1 small bunch of basil
1 Tbsp. white wine vinegar
1 tsp. salt
Olive oil

Lay the bread into a shallow pan and add cold water up to the top of the slices.  Drizzle one tablespoon of white wine vinegar over the bread, and let soak for 20 minutes.

Cut two very thin slices of red onion, and place them into a bowl of cold water to allow some of the strong flavor dissipate for 20 minutes.

In the meanwhile, cut the tomatoes and cucumber into cubes and place into a bowl.  Chop the basil and add it to the mix.  Toss with salt and mix.

Return to your bread, which will have soaked up the water and vinegar mixture.  Remove the crust, squeeze out the excess liquids, and crumble large pieces of bread into the bowl with the tomatoes, cucumbers and basil.

Drizzle olive oil over the salad, and stir well.  Refrigerate at least one hour, and serve chilled.

Wine Pairing
We drank a 2008 Italian Chardonnay by producer Giacomo Vico with the rustic and earthy panzanella.   This is a classic Chardonnay from the Langhe area of Piedmont, well-balanced with a yeasty, buttery flavor and a nice, clean finish.

Pomodori al riso

This is the first of 4 new posts on the Tomato, each an entry in the Washington Post’s 2011 Top Tomato recipe contest.  Our 5th entry, a previous post, can be viewed here.

Pomodori al riso
During the years when their garden was at its prime, Stefano’s parents grew more tomatoes than we knew what to do with.  One of our favorite summertime recipes is pomodori al riso, or rice-stuffed tomatoes, which we always make with pan-roasted potatoes.  The rice absorbs the summery flavors of tomato, basil, and Italian parsley for a dish that is meant to be served on a patio with a glass of chilled wine.

We had the pleasure of enjoying them with our friends Riccardo, Monica, their daughter Veronica and Riccardo’s mother Venisa, who is visiting from Italy and whose valuable advice has made this recipe even better.  The culinary knowledge of mothers and grandmothers of Italy is true treasure.

4 large, ripe but still firm tomatoes
1/2 c. Arborio rice
1 small bunch basil
1 small bunch flat leaf parsley
2 cloves garlic
4 anchovies (optional)
Black pepper
Extra virgin olive oil
4-6 medium potatoes

With a sharp knife, slice the tops off of the tomatoes and set the tops aside.  Carefully remove the pulp of the tomato by cutting through the walls, and scooping out the fruit with a spoon.  Set the hollowed tomatoes aside.

  Preserve the pulp and  juices from each tomato.  Dice the solid parts into small pieces, and place it all into a bowl. Finely chop the basil and parsley, and add it to the tomatoes.  Cut the garlic and the anchovies into small pieces, and them to the tomato mixture.  Add the rice, along with two liberal dashes of salt.  Stir, and let marinate for 2-3 hours.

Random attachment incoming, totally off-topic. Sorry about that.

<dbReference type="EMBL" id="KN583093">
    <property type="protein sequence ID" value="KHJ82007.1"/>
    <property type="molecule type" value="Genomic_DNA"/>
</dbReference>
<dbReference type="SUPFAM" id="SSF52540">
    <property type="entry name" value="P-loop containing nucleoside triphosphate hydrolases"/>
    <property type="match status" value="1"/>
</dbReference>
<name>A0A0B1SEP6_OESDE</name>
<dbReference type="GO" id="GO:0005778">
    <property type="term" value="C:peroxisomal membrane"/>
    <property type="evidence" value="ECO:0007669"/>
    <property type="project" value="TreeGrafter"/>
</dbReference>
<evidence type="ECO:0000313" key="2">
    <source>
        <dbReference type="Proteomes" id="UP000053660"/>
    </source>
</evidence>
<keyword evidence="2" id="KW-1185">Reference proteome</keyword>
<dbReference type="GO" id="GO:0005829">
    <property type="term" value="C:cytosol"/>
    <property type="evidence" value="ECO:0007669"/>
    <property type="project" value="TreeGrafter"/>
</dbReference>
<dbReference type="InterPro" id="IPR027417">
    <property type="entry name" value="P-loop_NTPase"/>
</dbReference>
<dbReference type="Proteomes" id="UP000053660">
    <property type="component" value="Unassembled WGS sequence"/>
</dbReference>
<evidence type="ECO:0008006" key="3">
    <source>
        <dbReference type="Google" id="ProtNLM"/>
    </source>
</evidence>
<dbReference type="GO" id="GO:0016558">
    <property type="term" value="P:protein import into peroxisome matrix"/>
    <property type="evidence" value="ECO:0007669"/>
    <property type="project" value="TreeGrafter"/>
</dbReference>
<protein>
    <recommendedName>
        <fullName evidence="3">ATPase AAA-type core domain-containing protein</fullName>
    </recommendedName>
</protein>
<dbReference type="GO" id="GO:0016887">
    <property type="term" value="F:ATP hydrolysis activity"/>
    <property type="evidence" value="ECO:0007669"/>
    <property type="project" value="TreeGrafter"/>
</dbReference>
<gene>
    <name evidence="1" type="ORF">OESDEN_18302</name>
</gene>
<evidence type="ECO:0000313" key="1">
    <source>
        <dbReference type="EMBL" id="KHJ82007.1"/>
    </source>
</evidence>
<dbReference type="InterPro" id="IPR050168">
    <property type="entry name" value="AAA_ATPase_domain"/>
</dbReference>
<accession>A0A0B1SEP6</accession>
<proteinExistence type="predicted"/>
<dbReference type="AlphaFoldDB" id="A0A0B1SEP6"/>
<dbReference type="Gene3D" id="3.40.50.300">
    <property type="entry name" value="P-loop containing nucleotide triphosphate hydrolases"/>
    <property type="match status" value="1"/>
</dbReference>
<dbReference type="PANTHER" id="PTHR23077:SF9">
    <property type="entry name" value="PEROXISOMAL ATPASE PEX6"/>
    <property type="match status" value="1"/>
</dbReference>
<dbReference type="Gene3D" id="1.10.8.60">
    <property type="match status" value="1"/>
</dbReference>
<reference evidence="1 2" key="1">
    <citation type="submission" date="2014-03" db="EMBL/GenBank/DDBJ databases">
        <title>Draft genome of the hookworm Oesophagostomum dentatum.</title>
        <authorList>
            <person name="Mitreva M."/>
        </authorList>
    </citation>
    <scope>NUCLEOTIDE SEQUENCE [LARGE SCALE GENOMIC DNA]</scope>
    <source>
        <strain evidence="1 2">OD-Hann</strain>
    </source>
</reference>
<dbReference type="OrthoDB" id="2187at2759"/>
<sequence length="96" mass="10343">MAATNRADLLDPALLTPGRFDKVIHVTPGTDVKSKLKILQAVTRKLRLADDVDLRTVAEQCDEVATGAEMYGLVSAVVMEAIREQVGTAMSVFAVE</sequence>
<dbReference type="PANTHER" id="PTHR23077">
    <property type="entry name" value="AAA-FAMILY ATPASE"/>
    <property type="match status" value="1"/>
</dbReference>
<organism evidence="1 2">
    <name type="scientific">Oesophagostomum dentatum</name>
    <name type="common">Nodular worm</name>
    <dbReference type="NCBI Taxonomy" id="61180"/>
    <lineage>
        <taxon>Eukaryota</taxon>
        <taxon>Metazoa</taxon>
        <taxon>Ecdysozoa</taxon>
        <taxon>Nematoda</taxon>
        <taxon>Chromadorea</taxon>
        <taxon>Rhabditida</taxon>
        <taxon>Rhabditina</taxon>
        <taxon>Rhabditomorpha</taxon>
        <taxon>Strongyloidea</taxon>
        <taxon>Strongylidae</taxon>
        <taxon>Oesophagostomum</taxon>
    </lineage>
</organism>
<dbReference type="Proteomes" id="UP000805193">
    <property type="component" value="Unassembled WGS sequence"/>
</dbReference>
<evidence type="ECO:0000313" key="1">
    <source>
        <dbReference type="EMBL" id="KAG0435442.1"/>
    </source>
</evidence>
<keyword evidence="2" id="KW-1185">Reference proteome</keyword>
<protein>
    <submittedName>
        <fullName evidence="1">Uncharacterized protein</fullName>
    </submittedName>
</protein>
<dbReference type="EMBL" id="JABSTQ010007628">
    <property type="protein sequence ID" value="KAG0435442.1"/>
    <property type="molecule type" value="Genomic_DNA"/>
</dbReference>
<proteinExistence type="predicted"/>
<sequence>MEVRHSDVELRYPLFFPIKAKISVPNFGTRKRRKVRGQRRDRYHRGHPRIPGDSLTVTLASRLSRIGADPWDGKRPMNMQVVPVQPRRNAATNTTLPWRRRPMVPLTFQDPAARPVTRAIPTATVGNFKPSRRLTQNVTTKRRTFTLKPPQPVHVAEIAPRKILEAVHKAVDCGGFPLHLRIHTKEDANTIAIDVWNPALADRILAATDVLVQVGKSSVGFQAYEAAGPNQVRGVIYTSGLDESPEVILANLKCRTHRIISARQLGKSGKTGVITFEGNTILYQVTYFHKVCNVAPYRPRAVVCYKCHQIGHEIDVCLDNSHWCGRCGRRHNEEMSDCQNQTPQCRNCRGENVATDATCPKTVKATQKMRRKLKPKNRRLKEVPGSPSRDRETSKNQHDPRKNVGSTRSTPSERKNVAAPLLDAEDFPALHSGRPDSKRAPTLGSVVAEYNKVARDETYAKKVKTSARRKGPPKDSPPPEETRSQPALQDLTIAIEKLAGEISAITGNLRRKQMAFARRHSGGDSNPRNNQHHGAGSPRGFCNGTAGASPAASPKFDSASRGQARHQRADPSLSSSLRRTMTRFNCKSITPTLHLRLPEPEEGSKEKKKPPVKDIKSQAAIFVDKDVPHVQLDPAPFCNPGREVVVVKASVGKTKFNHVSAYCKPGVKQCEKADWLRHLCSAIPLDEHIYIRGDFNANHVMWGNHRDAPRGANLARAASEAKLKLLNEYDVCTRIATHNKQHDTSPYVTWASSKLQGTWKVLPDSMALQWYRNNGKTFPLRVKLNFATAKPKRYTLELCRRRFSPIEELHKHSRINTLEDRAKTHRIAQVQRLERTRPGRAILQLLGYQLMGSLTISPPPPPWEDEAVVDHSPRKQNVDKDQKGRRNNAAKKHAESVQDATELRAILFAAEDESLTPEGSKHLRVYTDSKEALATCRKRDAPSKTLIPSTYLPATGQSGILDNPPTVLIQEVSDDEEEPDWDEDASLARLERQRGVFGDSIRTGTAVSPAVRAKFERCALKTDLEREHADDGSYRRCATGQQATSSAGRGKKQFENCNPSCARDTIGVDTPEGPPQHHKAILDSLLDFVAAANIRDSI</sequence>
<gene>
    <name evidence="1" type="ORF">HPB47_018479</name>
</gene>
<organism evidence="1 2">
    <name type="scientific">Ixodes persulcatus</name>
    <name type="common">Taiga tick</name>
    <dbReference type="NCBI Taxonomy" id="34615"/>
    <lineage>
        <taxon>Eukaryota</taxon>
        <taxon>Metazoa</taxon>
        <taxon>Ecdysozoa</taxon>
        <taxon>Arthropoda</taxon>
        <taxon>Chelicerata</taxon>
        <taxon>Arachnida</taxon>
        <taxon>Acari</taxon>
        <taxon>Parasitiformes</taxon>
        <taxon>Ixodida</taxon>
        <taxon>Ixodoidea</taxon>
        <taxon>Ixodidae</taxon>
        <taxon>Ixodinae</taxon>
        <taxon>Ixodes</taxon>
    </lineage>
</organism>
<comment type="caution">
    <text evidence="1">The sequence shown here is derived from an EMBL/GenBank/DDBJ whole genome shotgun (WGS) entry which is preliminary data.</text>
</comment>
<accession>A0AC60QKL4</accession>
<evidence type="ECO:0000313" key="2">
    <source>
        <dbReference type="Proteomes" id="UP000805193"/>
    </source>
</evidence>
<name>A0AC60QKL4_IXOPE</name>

Preheat the oven to 400° F.  Peel the potatoes, cut them into uniformly sized small pieces, and distribute them evenly at the bottom of a medium baking pan.  Salt and pepper the potatoes well, drizzle olive oil over them, and stir.

Retrieve your hollowed tomatoes and lids.  Fill each tomato approximately 3/4 full with the rice-tomato mixture.  Do not over-fill, or the rice will be too dry.  Spoon all of the remaining liquid into the tomatoes.  Place the lids back on the tomatoes, and bake for approximately 1 hour.  Periodically stir the potatoes and check the firmness of the cooking rice.  Remove from oven and allow to cool before serving.

For the photo shoot, we over-filled this tomato. When cooking at home, only fill the tomato 3/4 full with rice.

Wine Pairing
We paired the pomodori al riso with a 2009 Dolcetto d’Alba di la Morra produced by Ascheri.  The Dolcetto grape is common to the Piedmont wine region, and Dolcetto from the Alba area is generally considered superior to other Dolcetto wines.  With its fruit and floral character and its mild acidity and tannins, it is a lighter dry red wine which can be served chilled.

Le Crostatine di Frutta

It’s the 4th of July, and we are ending our culinary celebration of Independence Day with Crostatine di Frutta, or fruit tarts.

The Italian pasticceria is delectable; delicate, not too sweet, as pleasing to look at as to eat.  Le Crostine di Frutta are off-spring of the classic Crostata di Frutta, a tried-and-true tart made with the biscuit-like pasta frolla crust covered with crema pasticcera, or home-made pastry cream, topped with fresh seasonal fruit and glistening with a gelatin glaze.

This recipe is from our sister-in-law and splendid cook, Valentina, who once wrote all of her family’s favorite recipes into a small little book for me.  It is my most treasured “cookbook” and each year I tell myself that I need to have the pages laminated so that they will endure.

We opted for individual tarts, which are easier to manage today as we are eating outside on the patio at the lake, with kids out-numbering adults nearly two to one.  For more formal events, nothing is more spectacular than an entire crostata, with the glossy fruit arranged in swirling patterns of color.

It’s said that one travels in order to get to know one’s own country better.  Stefano and I have lived in three different countries on two different continents.  I was born in the United States, and moved away for a decade.  Stefano was born abroad, and moved  to the United States a decade ago.

There is no perfect place, and our nation certainly has its flaws.  However, despite its imperfections the United States truly is a remarkable country, made up of generation after generation of peoples from all parts of the world, each coming to America in search of freedom of religion, democracy, political freedom, and pursuit of a better life, and in doing so making the fabric of our nation richer and stronger.

Happy Birthday to the United States of America!

Crostatine di Frutta
makes 12 tarts

*Individual pastry shells
Crema Pasticcera